Personally, the smallest mounts that I would consider for a 12" RC would be an Astro-Physics AP1100, a 10Micron HP2000HPS or Software Bisque Paramount MX+. Thomas is spot on with his comments.
Regarding 10Micron and guiding, I believe that you have a misunderstanding. It's not correct to say that they don't require guiding. I'm not a 10Micron owner, and I'm not familiar with all of their publications, but I believe that even they tell you that beyond a certain image scale and exposure length, they recommend guiding their mounts.
There is much mythology here on Cloudy Nights regarding encoders. The correct way to think about encoders is that they are simply a mechanism to achieve a desired level of accuracy in positioning of the mount's axes - and nothing more. They are also not the only way to achieve accuracy. It can be done with mechanical quality and tolerances as well. Beyond providing for accuracy, they do nothing to help with unguided imaging.
In fact, if you had a mount, with absolutely perfect tracking, you would get poor unguided results with high resolution imaging.
Why is that, you ask? The reason is that the apparent motion of the sky varies with both position in the sky and with environmental conditions. We think of stars moving at sidereal rate in the sky. In theory, if your mount can track perfectly at sidereal rate, that would be all you need. The problem is that all of us with ground based telescopes are imaging through a giant lens called "the atmosphere". On your other thread, we've talked about seeing, which is the effect of scintillation. But that's not the only effect. The atmosphere also refracts light. Because of that, the apparent motion of the sky is only at sidereal rate at the zenith (directly overhead). As you point the mount lower, it's looking through more atmosphere, and that slows down the apparent movement. And at high resolution scales, this effect is not subtle at all. So if you want to accurately track, your mount needs to consider the altitude at which it's pointing. Fortunately, this is just math. Some mounts have a tracking rate called "King Rate". King rate is like sidereal, except that it accounts for altitude.
So for unguided imaging, you just need King rate, right? Wrong!
The problem is that the refractive properties of the atmosphere are affected by temperature, pressure and humidity. So for effective, high resolution imaging without guiding, you need to consider these factors as well. To do that, you need environmental sensors and tracking correction that account for them.
Even when you have that nailed down, you still have other problems to deal with. Telescopes, especially as they get larger, are rubbery things at the microscopic level. The bend and flex as they point in different directions. Optics shift. The refractive properties of lenses change as the temperature of the glass changes. Mirrors shift.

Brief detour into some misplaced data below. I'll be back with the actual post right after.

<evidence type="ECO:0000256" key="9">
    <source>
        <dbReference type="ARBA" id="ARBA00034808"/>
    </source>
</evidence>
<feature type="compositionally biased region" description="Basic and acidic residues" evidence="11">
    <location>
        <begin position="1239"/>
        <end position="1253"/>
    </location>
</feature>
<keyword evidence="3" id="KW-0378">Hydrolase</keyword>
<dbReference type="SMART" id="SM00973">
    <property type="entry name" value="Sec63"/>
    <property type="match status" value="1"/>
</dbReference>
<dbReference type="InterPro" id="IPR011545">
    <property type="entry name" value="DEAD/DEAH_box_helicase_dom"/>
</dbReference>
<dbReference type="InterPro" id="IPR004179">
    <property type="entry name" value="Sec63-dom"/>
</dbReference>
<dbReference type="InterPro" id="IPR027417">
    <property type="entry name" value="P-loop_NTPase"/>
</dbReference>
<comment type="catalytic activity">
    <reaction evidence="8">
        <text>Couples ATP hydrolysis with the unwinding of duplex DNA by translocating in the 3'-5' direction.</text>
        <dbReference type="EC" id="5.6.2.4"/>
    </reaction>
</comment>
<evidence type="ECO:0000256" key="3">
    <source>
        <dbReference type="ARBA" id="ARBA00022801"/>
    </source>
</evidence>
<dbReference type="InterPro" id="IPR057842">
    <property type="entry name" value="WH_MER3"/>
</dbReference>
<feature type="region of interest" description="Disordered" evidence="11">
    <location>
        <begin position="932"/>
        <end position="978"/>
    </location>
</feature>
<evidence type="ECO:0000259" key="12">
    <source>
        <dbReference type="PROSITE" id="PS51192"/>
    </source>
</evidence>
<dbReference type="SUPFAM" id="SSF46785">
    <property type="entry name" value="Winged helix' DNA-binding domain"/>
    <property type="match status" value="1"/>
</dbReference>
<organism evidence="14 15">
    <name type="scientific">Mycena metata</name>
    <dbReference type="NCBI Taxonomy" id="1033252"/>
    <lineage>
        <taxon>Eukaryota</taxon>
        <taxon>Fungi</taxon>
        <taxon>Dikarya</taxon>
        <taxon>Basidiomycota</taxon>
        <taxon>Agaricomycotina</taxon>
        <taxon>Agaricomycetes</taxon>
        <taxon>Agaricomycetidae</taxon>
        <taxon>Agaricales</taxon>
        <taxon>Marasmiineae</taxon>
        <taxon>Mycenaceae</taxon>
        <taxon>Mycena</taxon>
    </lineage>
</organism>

So how do you deal with all of that?
What you need - and this is the "secret" of the 10Micron mounts - is a way to sample points all across the sky (or at least in the parts of the sky where you will image) and compare the actual pointing position, versus the expected position. You can then use that data to build a model that accounts for all of the above factors. The mount can use that model to continually adjust the tracking to accommodate over a dozen factors. 10Micron includes this capability in their hand controller. It's important to note that this is not unique to 10Micron. Both Astro-Physics and Software Bisque (Paramount) also have this capability. The difference is that AP and Bisque use software running on your computer, instead of the hand controller, to do this. Astro-Physics uses software called APCC Pro to do the same thing, and Software Bisque's is called ProTrack. It's also worth nothing that the latest mount from Astro-Physics (the Mach2) includes this capability built into the mount, and will be porting it to their other current mounts as well.
Finally, there are two caveats to keep in mind. Any modeling is only as effective as the behavior of the entire system is repeatable. For example, SCT's focus by moving the primary mirror. Since the primary mirror needs to be free to move, it can shift around somewhat randomly. This random shifting cannot be modeled. For this reason, not even a 10Micron mount can imaging with an SCT unguided. The second caveat is that the real world never completely conforms to our attempts to model it. For this reason, once you reach a certain level of resolution, or try to expose for long enough, the model will diverge from reality. At that point, you need to guide.
I hope that this helps to give a background for understanding the factors involved in answering your questions.
Edited by WadeH237, 20 June 2021 - 09:36 AM.